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Versions: 00                                                            
Internet Engineering Task Force                            R. O. Onvural
INTERNET DRAFT                                             V. Srinivasan
                                                        26 February 1996

        A Framework for Supporting RSVP Flows Over ATM Networks

Status of This Memo

   This document is an Internet-Draft.  Internet Drafts are working
   documents of the Internet Engineering Task Force (IETF), its Areas,
   and its Working Groups.  Note that other groups may also distribute
   working documents as Internet Drafts.

   Internet Drafts are draft documents valid for a maximum of six
   months, and may be updated, replaced, or obsoleted by other documents
   at any time.  It is not appropriate to use Internet Drafts as
   reference material, or to cite them other than as a ``working draft''
   or ``work in progress.''

   To learn the current status of any Internet-Draft, please check
   the ``1id-abstracts.txt'' listing contained in the internet-drafts
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   The RSVP and Integrated Services working groups have been working
   towards the goal of an "Integrated Services Internet" where
   applications can request a Quality of Service (QoS) from the
   network in order to meet their end-to-end service requirements
   [1].  This document reviews various issues related to running RSVP
   and Integrated Service models over ATM and presents a model to
   address some of these issues.  It is intended as a starting point for
   building an architectural framework to support RSVP/ATM Interworking.

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1. Introduction

   The focus of much recent work has been on identifying issues
   related to the efficient transport of RSVP flows over ATM networks
   [10,11,12,13,14,15,16].  This document proposes an architectural
   framework for supporting RSVP flows over ATM networks.  Various areas
   addressed include:

   i) support for heterogeneous receivers
   ii) support for IntServ service models
   iii) mapping IP layer traffic parameters to ATM traffic parameters
   iv) support for RSVP merging capability
   v) support for RSVP filter specs
   vi) mapping RSVP best effort service to ATM tagging function
   vi) moving among different service levels
   vii) mapping guaranteed service delays to ATM maximum cell transfer

   At the time of writing this document, much activity is in progress
   within the IETF and ATM Forum in addressing issues related to
   RSVP-based services over ATM networks.  Consequently, these topics
   may not yet be covered in detail in this version of the document,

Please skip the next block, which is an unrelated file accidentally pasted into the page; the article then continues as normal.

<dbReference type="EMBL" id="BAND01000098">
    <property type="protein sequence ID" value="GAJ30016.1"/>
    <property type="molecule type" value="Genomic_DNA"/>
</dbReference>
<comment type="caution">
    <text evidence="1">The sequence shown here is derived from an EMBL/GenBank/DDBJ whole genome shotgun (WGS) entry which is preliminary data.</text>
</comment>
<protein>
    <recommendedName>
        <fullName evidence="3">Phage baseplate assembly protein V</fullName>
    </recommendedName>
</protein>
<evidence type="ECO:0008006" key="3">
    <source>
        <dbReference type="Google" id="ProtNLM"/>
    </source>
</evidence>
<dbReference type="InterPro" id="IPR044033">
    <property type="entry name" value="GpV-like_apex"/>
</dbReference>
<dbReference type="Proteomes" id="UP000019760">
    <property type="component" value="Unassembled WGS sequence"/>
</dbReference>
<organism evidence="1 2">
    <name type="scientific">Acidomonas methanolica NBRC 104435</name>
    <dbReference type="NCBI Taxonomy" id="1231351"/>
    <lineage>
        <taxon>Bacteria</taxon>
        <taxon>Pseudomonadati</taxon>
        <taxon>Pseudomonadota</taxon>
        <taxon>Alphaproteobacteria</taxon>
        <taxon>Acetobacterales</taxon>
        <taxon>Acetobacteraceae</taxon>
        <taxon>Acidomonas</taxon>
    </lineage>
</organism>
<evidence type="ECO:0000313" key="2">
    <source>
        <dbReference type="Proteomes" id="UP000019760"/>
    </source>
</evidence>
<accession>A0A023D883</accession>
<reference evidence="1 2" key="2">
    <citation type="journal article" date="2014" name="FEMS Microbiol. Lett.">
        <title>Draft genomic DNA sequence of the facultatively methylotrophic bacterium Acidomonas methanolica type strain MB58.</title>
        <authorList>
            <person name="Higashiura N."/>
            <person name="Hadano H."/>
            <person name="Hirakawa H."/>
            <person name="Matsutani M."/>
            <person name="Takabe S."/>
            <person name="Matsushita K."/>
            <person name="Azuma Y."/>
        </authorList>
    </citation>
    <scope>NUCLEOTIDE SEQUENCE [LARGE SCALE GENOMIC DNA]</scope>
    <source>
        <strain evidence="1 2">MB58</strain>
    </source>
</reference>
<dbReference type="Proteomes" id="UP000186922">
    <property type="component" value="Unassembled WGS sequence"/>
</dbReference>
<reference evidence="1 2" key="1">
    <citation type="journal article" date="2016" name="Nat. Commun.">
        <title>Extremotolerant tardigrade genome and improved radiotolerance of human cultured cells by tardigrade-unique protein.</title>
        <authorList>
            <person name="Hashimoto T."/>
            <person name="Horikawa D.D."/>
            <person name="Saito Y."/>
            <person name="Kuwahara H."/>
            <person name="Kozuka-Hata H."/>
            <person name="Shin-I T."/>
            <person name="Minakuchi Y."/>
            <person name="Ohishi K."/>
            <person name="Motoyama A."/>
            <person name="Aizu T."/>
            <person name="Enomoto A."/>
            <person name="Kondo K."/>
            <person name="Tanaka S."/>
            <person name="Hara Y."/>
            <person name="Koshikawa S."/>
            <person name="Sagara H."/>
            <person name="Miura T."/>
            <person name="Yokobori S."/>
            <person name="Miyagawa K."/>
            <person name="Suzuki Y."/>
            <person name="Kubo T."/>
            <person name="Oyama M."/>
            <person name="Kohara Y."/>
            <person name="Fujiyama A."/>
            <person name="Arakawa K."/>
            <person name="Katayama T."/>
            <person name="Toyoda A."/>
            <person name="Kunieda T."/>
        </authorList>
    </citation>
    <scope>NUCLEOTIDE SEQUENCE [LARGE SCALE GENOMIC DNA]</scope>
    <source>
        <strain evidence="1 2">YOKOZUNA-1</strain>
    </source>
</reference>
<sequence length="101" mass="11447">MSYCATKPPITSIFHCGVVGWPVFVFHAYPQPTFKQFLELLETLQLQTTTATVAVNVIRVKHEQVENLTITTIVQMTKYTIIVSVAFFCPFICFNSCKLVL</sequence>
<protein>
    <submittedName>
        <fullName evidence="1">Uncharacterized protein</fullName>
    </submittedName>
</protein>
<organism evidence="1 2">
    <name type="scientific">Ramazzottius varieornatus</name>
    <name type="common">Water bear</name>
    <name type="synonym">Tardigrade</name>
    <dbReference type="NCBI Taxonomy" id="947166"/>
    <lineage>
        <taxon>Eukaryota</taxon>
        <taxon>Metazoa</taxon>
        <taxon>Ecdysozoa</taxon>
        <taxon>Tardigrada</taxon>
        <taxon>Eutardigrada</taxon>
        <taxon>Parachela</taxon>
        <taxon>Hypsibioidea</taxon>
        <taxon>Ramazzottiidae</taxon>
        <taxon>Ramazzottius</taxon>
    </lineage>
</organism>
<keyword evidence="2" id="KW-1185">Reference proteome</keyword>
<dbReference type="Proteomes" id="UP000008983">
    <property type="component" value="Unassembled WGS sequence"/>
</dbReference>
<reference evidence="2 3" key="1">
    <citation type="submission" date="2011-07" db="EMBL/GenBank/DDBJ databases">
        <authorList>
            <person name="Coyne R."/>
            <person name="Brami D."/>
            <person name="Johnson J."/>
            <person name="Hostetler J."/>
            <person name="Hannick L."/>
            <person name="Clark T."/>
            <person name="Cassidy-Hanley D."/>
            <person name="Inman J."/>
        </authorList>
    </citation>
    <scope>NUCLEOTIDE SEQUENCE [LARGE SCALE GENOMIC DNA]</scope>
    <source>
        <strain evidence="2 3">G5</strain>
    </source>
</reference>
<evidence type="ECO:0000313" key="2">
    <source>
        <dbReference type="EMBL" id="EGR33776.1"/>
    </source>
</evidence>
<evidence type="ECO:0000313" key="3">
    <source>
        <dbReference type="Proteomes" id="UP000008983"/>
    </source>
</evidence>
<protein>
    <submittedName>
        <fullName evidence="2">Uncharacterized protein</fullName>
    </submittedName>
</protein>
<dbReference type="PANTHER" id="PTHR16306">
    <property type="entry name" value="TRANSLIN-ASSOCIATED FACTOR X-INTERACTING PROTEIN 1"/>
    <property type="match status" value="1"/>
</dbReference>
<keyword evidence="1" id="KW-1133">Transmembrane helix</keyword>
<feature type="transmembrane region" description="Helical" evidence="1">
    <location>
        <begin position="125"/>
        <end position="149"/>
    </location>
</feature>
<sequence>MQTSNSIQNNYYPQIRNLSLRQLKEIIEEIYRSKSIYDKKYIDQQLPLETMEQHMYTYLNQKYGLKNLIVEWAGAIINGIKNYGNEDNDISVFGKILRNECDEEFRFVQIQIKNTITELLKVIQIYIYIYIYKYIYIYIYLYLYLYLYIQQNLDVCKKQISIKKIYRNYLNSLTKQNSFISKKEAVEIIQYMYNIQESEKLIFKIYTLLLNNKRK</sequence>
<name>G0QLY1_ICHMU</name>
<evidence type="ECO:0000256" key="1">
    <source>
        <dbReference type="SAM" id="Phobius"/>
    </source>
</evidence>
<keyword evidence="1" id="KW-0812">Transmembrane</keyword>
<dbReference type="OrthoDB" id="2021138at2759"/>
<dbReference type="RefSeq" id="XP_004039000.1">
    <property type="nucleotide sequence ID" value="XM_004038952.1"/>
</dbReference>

but will be included in future revisions.  These topics include
   API issues, multicast short cuts and QoS routing, detailed traffic
   management mechanisms, end-system (host) considerations, and the role
   of network management, to name a few.

   The document is organized as follows:  Section 2 is an overview of
   RSVP features, particularly as they relate to RSVP/ATM interworking.
   The intserv service models are reviewed in Section 3.  Current
   capabilities provided in various ATM standards are visited in Section
   4.  The proposed model is introduced in section 5.

2. IETF Model Overview

   The IETF model to support real-time services uses the specification
   of a signaling protocol by the RSVP working group, and of service
   categories developed by the Integrated Services (intserv) working
   group.  RSVP is a set up protocol used for resource reservation,
   designed to support integrated services over Internet [2].  It is
   an Internet style signaling protocol used by the hosts and network
   elements to request a specific Quality of Service (QoS) on behalf of
   an application data stream.  IETF service categories defined by the
   intserv model allow a rich set of requirements to support different
   types of services over Internet.

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   The various features of RSVP can be summarized as follows:
   1.  RSVP requests resources in only one direction, e.g., for a
   simplex data stream.
   2.  RSVP operates on top of IP (either IPv4 or IP6), occupying the
   place of a transport protocol in the protocol stack.  However, it is
   not used to transport application data.
   3.  RSVP is receiver-oriented.  The receiver of a data flow initiates
   and maintains the resource reservation used for that flow.
   4.  It can be used to make resource reservations for both unicast and
   many-to-many multicast applications.
   5.  It provides features to dynamically adapt to changing group
   membership and changing routes.
   6.  RSVP is not a routing protocol and requires the services of
   unicast and multicast routing protocols.
   7.  It uses "soft state" in the routers.  It generates periodic
   refresh messages to maintain the state along the reserved path(s);
   the state will automatically time out and be deleted in the absence
   of refreshes.
   8.  RSVP provides different reservation models or "styles" to fit a
   variety of applications.  It provides transparent operation through
   routers that do not support it.

   In the remainder of this section, we briefly discuss several of
   these features of RSVP. RSVP defines a session as a data flow with
   a particular destination and transport-layer protocol, and treats
   each session independently.  An RSVP reservation request consists of
   a flow descriptor, composed of a flowspec and a filter spec.  The
   flowspec includes the specification of a service class and two sets
   of numeric parameters:  an "Rspec" that defines the desired QoS and
   a "Tspec" that describes the data flow.  Filter specs may be used to
   select arbitrary subsets of the packets in a given session.  Such
   subsets might be defined in terms of senders (i.e., sender IP address